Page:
4. 24 Is the Highest Number

    The premise is simple: a group of mobsters mindlessly debate what number is the highest, things turn violent, and it’s decided that 24 is in fact the highest number possible. Cross’s falsetto gangster steals the scene as he desperately tries to appease his angry don (Odenkirk), who uses the scene as a platform to try out some made-up Italian phrases. The hilarious escalation from debate to multiple homicide comes as quickly as you can count to 24. –Pat Levy

    3. Audition

    Danny (Cross) auditions for a sitcom by performing a monologue from a play called The Audition. The rub is that the casting people can’t distinguish the monologue from the audition itself, which leads to several interruptions and an increasingly frustrated Danny. Conceptually, it’s probably the best skit Mr. Show ever did.  “Oh, can I use that chair? Sure. Noooo!!!” –Matt Melis

    2. Everest

    Odenkirk and Cross used Mr. Show as a comic platform to skewer some pretty weighty social topics, like global commercialization, organized religion, and stubborn American pride. But one of the series’ finest moments was born not out of heavy-handed satire, but in a fit of pure silliness. “Everest”, which featured Jay Johnston returning home excitedly to tell his family of his purported exploits in climbing the great mountain, would have quickly devolved into shoddy gimmickry in lesser hands. And yet I could easily spend hours watching him fall through shelves of tacky knickknacks. And I think I will. –Ryan Bray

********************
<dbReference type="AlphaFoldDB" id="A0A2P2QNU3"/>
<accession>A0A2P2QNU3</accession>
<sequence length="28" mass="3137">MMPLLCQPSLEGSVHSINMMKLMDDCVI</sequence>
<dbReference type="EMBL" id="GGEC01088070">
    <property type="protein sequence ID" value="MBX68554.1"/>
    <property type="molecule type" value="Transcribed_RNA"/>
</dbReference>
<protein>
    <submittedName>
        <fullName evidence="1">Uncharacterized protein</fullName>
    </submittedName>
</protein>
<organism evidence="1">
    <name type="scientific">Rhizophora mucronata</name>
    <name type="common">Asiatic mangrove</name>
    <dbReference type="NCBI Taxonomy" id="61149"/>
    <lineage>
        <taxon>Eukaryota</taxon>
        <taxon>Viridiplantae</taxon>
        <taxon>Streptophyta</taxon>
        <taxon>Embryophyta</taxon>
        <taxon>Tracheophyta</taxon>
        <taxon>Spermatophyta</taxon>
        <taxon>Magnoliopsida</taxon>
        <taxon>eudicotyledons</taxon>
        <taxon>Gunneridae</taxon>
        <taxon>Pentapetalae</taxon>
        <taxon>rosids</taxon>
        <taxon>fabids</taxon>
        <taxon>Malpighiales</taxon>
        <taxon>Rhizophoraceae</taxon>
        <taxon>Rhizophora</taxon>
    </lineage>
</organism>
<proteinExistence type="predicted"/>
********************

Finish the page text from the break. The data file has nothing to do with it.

1. Pre-Taped Call-In Show

    Sketches that rely on escalating cycles were a real Mr. Show staple, but the “Pre-Taped Call-In Show” sticks out in its de-escalating cycle. Cross starts out as the hectored, balding, manic-eyed host of a talk show with a twist: they air one week after recording, so every caller wants to talk about the previous week’s topic, thinking they’ll go live. In a fit of rage, he throws it to a monitor for an example of how he explained things last week… which leads to throwing back to the week before that, which leads to the week before that, each week a little less frustrated, until David appears, chipper, enthusiastic, and with a head full of hair. We all know the feeling of hitting our head on the wall with a failing project, but this one sums it up all too well. –Adam Kivel